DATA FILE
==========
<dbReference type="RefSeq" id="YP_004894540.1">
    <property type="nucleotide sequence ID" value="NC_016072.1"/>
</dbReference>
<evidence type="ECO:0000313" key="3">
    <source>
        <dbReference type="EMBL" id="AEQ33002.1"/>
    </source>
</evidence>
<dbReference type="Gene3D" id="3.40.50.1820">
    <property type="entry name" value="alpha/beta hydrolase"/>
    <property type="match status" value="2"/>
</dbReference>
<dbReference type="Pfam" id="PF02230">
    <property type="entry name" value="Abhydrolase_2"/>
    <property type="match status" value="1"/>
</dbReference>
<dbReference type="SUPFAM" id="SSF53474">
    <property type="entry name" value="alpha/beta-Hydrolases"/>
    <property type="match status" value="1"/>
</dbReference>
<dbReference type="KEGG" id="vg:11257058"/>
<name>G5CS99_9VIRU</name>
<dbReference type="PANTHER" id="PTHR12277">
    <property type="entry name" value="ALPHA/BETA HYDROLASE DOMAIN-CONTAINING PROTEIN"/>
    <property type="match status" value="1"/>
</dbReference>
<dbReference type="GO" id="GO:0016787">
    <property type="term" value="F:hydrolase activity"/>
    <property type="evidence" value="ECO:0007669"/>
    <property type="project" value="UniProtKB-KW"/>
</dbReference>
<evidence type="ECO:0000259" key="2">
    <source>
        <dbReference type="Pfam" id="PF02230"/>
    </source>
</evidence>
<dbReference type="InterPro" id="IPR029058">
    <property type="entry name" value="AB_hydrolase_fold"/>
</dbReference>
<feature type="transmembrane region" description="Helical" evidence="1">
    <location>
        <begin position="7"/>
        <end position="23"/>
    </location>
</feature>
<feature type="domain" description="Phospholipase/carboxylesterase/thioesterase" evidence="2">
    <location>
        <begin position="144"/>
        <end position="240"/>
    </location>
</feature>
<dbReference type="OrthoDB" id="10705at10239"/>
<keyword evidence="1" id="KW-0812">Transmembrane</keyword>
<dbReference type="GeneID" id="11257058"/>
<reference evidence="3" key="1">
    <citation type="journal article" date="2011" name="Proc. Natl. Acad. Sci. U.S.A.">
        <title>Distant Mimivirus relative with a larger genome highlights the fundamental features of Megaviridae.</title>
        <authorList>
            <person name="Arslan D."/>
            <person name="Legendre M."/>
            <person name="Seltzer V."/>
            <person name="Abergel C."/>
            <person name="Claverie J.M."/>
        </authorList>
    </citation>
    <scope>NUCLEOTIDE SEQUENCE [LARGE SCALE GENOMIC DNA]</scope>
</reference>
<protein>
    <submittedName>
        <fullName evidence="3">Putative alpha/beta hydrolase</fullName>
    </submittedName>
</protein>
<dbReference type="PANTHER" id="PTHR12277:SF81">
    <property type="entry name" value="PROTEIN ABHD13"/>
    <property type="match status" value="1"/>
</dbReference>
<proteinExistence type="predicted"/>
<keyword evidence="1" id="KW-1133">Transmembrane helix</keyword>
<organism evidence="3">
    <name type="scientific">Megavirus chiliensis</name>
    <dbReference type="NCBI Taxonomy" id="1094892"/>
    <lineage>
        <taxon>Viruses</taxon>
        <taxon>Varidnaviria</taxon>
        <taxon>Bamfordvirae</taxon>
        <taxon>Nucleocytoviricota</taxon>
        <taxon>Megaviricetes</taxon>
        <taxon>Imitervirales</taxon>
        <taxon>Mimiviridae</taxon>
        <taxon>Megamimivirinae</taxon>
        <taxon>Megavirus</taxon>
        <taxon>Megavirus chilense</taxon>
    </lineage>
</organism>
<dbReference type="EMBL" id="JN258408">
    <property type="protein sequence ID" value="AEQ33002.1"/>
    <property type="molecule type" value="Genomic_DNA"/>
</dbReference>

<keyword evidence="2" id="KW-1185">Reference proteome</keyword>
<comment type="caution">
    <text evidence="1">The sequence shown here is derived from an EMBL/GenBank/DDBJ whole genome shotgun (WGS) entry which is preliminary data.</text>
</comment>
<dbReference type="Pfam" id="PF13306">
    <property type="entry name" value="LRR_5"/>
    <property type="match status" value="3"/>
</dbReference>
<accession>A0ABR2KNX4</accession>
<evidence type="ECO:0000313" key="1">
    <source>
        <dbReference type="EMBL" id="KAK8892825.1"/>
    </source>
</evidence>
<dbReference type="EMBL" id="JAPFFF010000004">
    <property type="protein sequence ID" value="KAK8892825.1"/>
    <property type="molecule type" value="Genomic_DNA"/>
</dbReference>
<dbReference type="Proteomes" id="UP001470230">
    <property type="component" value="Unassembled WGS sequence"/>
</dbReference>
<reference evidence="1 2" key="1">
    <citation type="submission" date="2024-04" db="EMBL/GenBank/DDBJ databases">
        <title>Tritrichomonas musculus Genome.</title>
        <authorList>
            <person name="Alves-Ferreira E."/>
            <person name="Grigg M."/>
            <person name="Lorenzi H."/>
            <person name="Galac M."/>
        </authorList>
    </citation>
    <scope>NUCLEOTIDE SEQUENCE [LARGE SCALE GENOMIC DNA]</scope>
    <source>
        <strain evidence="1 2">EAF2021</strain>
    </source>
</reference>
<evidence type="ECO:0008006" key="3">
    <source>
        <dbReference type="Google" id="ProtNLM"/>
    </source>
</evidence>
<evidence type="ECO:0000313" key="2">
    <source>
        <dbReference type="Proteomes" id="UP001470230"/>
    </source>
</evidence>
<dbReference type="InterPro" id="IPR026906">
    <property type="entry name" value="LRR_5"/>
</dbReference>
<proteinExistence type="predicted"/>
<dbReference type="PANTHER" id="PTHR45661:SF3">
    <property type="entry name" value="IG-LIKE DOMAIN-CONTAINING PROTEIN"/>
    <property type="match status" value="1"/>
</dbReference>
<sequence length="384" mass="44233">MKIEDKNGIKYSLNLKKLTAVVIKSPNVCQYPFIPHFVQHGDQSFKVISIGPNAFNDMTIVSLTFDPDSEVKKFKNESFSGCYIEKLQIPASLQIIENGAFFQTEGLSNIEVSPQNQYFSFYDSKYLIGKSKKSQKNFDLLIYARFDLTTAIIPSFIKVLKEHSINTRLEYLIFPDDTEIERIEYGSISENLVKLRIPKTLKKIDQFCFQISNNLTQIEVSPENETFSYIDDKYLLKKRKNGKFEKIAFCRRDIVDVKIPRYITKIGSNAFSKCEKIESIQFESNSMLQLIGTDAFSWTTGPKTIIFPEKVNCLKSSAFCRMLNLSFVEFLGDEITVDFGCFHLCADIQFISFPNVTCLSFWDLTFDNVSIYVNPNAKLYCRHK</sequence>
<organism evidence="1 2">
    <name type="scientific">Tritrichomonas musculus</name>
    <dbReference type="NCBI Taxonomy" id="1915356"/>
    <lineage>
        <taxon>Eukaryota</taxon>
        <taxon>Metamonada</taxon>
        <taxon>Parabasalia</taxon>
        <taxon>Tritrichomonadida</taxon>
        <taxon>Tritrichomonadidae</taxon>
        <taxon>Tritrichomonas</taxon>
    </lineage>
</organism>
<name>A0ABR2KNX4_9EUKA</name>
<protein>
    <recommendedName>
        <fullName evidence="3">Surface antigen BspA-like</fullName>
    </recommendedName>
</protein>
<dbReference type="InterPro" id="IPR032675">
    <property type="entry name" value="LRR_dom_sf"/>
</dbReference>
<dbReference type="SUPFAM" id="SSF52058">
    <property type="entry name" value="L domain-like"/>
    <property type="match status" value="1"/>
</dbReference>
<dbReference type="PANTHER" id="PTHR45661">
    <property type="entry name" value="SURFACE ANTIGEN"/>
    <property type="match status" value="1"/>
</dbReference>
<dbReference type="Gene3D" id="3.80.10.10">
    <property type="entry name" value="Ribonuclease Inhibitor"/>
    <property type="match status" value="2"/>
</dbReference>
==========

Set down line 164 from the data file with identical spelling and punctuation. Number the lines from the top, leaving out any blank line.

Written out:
    </lineage>